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I was browsing the html of my favorite site...ahem...and I saw this in the markup:

<link href="/Content/all.min.css?d=20090107" rel="stylesheet" type="text/css" />

what does "?d=20090107" do? I'm assuming it's a date of some kind, but I'm not sure why it's in the path to the file. Any ideas?

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@James Burgess: A touch of google recursion. =) –  Jronny Jul 23 '10 at 2:29

3 Answers 3

up vote 67 down vote accepted

That is there to add some uniqueness to the filename, so that when they change the CSS file, they can change the extra bit to be totally sure that every client will reload the CSS rather than use a cached version.

The webserver will ignore the parameter and serve /Content/all.min.css normally

Note: While it's possible the CSS is dynamically generated, this is a common idiom for ensuring a reload, and given the parameter is a date, it seems quite likely.


Edit: Podcast 38 mentioned this...

We’ve been using the Expires or Cache-Control Header since we launched. This saves the browser round-trips when getting infrequently changing items, such as images, javascript, or css. The downside is that, when you do actually change these files, you have to remember to change the filenames. A part of our build process now “tags” these files with a version number so we no longer have to remember to do this manually.

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how clever. That means we always cheat the browser that file is changed! –  istrone Oct 9 '11 at 14:08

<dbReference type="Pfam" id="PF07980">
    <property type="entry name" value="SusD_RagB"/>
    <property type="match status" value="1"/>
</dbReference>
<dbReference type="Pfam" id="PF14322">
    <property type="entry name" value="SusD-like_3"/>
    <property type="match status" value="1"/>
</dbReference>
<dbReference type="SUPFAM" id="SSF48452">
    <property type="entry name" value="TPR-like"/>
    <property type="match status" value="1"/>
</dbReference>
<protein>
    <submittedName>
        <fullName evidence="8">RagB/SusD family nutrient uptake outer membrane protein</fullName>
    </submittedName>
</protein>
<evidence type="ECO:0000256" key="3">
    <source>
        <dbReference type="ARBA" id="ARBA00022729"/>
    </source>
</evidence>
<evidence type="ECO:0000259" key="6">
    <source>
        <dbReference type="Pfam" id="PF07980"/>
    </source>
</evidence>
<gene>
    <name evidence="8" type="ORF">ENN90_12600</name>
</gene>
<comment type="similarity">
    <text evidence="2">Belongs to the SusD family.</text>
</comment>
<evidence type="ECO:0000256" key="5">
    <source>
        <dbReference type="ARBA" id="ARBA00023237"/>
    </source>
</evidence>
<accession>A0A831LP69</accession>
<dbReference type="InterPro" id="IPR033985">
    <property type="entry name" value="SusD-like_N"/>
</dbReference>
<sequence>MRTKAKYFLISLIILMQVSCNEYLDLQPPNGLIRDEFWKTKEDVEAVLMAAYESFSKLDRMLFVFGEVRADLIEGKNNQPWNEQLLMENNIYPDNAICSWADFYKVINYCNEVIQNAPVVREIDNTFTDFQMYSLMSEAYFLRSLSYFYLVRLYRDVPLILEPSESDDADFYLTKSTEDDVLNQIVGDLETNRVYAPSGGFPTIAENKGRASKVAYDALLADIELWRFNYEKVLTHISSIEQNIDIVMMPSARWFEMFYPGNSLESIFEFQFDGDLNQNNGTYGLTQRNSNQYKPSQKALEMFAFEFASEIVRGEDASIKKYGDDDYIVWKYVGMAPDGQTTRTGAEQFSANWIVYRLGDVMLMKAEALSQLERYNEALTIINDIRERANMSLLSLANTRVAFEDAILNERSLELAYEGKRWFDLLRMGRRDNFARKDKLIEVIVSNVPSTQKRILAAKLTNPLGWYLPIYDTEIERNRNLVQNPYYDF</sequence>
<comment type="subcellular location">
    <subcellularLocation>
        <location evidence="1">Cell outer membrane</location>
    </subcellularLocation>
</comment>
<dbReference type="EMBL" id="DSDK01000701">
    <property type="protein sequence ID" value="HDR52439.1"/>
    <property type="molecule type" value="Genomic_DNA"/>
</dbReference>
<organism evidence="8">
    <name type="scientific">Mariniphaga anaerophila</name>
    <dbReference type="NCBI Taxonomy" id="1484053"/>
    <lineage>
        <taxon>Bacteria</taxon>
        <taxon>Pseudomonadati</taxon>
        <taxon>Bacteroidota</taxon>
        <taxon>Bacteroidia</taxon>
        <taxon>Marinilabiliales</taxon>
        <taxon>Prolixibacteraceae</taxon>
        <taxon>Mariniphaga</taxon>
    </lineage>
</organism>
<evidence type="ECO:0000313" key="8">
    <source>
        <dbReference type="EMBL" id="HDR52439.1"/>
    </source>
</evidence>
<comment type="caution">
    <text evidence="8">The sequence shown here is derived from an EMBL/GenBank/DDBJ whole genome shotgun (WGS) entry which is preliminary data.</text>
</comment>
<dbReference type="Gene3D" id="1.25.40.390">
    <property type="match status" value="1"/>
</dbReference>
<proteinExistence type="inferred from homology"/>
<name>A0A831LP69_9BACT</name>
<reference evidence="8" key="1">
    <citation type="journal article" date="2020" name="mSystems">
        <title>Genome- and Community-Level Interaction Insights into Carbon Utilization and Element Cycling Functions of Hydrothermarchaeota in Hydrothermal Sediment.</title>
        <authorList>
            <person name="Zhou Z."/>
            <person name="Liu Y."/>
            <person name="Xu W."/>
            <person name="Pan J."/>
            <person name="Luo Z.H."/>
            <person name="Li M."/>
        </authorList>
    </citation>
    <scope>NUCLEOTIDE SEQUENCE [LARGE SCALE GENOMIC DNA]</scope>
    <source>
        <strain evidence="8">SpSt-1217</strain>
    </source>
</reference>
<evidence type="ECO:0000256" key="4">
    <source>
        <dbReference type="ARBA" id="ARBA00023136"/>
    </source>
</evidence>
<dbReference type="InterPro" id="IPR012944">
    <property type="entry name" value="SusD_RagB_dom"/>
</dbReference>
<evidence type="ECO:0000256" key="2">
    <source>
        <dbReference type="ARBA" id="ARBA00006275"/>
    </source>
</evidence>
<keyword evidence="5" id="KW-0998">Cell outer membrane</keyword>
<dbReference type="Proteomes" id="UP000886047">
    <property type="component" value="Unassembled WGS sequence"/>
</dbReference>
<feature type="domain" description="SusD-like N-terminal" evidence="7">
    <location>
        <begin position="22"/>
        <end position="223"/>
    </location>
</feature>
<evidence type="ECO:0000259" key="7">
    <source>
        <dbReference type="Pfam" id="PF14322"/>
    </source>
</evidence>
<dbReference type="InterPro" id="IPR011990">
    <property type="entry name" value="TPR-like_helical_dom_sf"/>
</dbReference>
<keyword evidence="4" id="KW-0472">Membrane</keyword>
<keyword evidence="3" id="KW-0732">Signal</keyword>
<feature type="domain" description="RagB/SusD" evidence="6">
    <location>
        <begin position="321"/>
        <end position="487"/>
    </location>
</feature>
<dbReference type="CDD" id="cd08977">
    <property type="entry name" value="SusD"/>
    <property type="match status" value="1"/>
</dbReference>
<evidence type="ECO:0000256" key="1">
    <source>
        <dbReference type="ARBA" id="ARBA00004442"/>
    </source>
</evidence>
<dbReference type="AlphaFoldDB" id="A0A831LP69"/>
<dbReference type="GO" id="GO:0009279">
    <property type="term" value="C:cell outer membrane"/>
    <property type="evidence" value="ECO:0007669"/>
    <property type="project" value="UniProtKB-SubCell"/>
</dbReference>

It's to "clear the cache" every time the style is updated. I would speculate that whoever is responsible for those styles increments it every time there is a change. It's because the browser sees a different URL in the style field, so it will grab the latest version, even though it's technically in the same place on the server.

As helpfully pointed out in the comments, css files often have their expiry set well into the future, this method is a nice sidestep to cache related headers.

Quite a useful trick.

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Yes, the server would be setting an expires header for the css files in the far future to prevent needless requests that would just return a not modified response. Thus, when the file actually does change, the server needs to tweak the file name to prevent a browser cache hit. –  CurtainDog Jun 12 '10 at 11:27

It is to make the browser think it is a new file every-time to it refreshes its cache.

Very useful when your stylesheets change regularly...

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